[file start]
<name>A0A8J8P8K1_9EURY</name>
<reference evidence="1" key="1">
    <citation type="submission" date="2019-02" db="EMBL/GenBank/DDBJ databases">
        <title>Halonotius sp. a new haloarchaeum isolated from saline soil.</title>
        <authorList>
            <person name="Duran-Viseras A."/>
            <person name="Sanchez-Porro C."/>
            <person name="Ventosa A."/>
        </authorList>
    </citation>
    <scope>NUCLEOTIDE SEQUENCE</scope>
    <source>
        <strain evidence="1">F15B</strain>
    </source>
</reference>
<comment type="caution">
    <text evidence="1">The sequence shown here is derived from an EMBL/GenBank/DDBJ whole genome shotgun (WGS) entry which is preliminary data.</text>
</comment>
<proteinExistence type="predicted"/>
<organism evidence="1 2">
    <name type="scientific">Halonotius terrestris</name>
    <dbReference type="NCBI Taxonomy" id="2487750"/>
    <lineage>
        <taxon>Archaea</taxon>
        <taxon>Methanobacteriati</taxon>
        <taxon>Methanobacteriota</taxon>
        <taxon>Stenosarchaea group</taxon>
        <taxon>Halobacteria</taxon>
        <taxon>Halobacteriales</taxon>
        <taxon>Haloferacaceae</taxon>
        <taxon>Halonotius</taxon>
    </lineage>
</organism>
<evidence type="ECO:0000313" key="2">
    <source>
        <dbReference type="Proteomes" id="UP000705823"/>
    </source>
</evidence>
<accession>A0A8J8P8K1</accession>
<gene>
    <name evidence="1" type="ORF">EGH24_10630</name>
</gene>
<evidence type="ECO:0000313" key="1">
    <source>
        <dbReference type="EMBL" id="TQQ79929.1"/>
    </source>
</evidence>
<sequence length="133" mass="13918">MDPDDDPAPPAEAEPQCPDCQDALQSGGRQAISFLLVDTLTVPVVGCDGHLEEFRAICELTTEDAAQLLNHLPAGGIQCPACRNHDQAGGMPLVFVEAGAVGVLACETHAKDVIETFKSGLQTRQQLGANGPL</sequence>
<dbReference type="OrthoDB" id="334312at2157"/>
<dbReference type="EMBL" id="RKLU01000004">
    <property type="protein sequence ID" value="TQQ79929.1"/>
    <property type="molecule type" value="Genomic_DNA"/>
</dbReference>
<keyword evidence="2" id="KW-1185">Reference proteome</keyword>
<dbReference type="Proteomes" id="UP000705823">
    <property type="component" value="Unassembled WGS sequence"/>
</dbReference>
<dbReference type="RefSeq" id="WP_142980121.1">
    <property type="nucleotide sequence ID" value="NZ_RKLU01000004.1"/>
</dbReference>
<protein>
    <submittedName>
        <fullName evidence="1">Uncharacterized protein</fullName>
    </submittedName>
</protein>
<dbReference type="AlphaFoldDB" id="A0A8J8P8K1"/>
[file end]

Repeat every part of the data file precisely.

<name>A0A8J8P8K1_9EURY</name>
<reference evidence="1" key="1">
    <citation type="submission" date="2019-02" db="EMBL/GenBank/DDBJ databases">
        <title>Halonotius sp. a new haloarchaeum isolated from saline soil.</title>
        <authorList>
            <person name="Duran-Viseras A."/>
            <person name="Sanchez-Porro C."/>
            <person name="Ventosa A."/>
        </authorList>
    </citation>
    <scope>NUCLEOTIDE SEQUENCE</scope>
    <source>
        <strain evidence="1">F15B</strain>
    </source>
</reference>
<comment type="caution">
    <text evidence="1">The sequence shown here is derived from an EMBL/GenBank/DDBJ whole genome shotgun (WGS) entry which is preliminary data.</text>
</comment>
<proteinExistence type="predicted"/>
<organism evidence="1 2">
    <name type="scientific">Halonotius terrestris</name>
    <dbReference type="NCBI Taxonomy" id="2487750"/>
    <lineage>
        <taxon>Archaea</taxon>
        <taxon>Methanobacteriati</taxon>
        <taxon>Methanobacteriota</taxon>
        <taxon>Stenosarchaea group</taxon>
        <taxon>Halobacteria</taxon>
        <taxon>Halobacteriales</taxon>
        <taxon>Haloferacaceae</taxon>
        <taxon>Halonotius</taxon>
    </lineage>
</organism>
<evidence type="ECO:0000313" key="2">
    <source>
        <dbReference type="Proteomes" id="UP000705823"/>
    </source>
</evidence>
<accession>A0A8J8P8K1</accession>
<gene>
    <name evidence="1" type="ORF">EGH24_10630</name>
</gene>
<evidence type="ECO:0000313" key="1">
    <source>
        <dbReference type="EMBL" id="TQQ79929.1"/>
    </source>
</evidence>
<sequence length="133" mass="13918">MDPDDDPAPPAEAEPQCPDCQDALQSGGRQAISFLLVDTLTVPVVGCDGHLEEFRAICELTTEDAAQLLNHLPAGGIQCPACRNHDQAGGMPLVFVEAGAVGVLACETHAKDVIETFKSGLQTRQQLGANGPL</sequence>
<dbReference type="OrthoDB" id="334312at2157"/>
<dbReference type="EMBL" id="RKLU01000004">
    <property type="protein sequence ID" value="TQQ79929.1"/>
    <property type="molecule type" value="Genomic_DNA"/>
</dbReference>
<keyword evidence="2" id="KW-1185">Reference proteome</keyword>
<dbReference type="Proteomes" id="UP000705823">
    <property type="component" value="Unassembled WGS sequence"/>
</dbReference>
<dbReference type="RefSeq" id="WP_142980121.1">
    <property type="nucleotide sequence ID" value="NZ_RKLU01000004.1"/>
</dbReference>
<protein>
    <submittedName>
        <fullName evidence="1">Uncharacterized protein</fullName>
    </submittedName>
</protein>
<dbReference type="AlphaFoldDB" id="A0A8J8P8K1"/>